A prehistoric shark tooth that was gifted to the eldest son of the Duke of Cambridge last week could find its way back to Malta from where it was originally excavated, Culture Minister José Herrera said.
Asked by Times of Malta whether there were plans to add the find to the nation’s heritage collection since the origins of its discovery were made public, the minister said he would “get the ball rolling”.
“There are some artifacts that are important to Maltese natural heritage and which ended up abroad and deserve to be retrieved,” Herrera said.
“We rightly give a lot of attention to historical and artistic artifacts. However, it is not always the case with our natural history. I am determined to direct a change in this attitude.”
The 23 million-year-old fossil once belonged to a megalodon, an extinct species of giant shark that fossils indicate could grow up to 16 metres.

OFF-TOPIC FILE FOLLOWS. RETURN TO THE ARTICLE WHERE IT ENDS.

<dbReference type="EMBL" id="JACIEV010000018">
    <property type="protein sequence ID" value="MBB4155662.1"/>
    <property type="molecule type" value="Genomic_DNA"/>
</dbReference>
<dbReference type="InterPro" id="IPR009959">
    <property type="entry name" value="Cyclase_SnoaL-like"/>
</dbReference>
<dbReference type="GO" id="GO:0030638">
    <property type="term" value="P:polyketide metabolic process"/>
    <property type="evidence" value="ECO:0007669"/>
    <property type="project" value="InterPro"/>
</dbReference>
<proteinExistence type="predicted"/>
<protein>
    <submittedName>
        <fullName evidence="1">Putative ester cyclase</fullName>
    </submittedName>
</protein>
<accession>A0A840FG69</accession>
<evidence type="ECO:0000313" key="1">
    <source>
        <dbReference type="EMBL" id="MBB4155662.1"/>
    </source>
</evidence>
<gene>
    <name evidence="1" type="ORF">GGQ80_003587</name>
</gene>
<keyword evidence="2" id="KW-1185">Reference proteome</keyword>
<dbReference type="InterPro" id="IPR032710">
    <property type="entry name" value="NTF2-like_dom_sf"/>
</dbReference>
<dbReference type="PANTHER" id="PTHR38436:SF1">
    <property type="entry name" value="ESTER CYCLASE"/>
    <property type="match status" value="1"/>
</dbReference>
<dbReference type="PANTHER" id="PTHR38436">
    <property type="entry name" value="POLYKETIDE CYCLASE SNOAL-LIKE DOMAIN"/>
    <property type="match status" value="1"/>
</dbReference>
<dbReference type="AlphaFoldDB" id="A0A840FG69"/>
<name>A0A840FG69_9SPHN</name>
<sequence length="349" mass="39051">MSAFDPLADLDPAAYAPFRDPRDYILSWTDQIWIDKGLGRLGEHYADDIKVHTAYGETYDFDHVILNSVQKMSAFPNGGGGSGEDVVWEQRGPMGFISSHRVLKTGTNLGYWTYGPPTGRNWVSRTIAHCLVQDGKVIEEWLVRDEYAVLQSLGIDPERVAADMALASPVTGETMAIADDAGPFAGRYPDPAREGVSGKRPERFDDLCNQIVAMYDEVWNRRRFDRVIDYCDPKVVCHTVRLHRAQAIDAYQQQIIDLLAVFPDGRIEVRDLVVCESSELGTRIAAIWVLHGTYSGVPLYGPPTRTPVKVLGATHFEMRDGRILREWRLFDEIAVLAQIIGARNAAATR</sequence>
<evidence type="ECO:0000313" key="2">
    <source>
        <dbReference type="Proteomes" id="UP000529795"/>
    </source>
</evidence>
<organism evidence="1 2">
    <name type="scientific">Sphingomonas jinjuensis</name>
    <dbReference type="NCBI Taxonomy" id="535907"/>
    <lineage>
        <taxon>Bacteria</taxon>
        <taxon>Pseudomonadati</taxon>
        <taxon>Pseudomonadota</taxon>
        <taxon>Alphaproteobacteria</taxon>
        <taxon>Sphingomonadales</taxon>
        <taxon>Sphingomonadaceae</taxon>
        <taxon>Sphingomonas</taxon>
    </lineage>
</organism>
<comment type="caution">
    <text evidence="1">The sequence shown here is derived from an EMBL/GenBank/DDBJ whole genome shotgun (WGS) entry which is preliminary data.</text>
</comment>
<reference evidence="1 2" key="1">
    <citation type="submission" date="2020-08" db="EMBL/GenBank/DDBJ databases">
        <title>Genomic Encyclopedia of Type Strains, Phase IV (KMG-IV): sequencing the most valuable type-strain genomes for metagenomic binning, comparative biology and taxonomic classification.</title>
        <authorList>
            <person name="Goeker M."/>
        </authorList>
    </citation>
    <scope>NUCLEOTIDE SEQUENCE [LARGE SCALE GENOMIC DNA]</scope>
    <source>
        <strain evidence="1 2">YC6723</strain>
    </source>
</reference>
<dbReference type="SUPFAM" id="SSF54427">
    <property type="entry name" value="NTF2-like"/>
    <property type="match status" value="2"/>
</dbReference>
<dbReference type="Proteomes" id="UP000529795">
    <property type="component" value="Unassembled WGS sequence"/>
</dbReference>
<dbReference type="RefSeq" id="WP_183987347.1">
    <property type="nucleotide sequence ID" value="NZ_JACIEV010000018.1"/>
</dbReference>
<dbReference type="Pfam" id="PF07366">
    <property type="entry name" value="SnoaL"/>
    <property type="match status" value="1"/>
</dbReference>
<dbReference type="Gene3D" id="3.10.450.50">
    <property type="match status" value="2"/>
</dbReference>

The specimen was collected by veteran naturalist and broadcaster Sir David Attenborough while on a family holiday in Malta in the late 1960s.
During a private screening of his new film, A Life On Our Planet, at Kensington Palace, Sir David gifted the tooth to seven-year-old Prince George.
We rightly give a lot of attention to historical artifacts. However, it is not always the case with our natural history
Fossils fall under the definition of cultural heritage as a “moveable or immovable object of geological importance” and, in line with the provisions of the Cultural Heritage Act 2002, their removal or excavation is (now) expressly forbidden.
In 2015, former MP Marthese Portelli got herself into hot water with the Superintendence of Cultural after a saying in a Facebook post that she had taken her son on a family outing to go “fossil hunting” in Baħrija, prompting an investigation by the Superintendent.
Portelli later clarified that the family had gone on a walk in the countryside and no excavation had taken place. She said her son had been excited by the activity and she chose to use his turn of phrase in her Facebook post.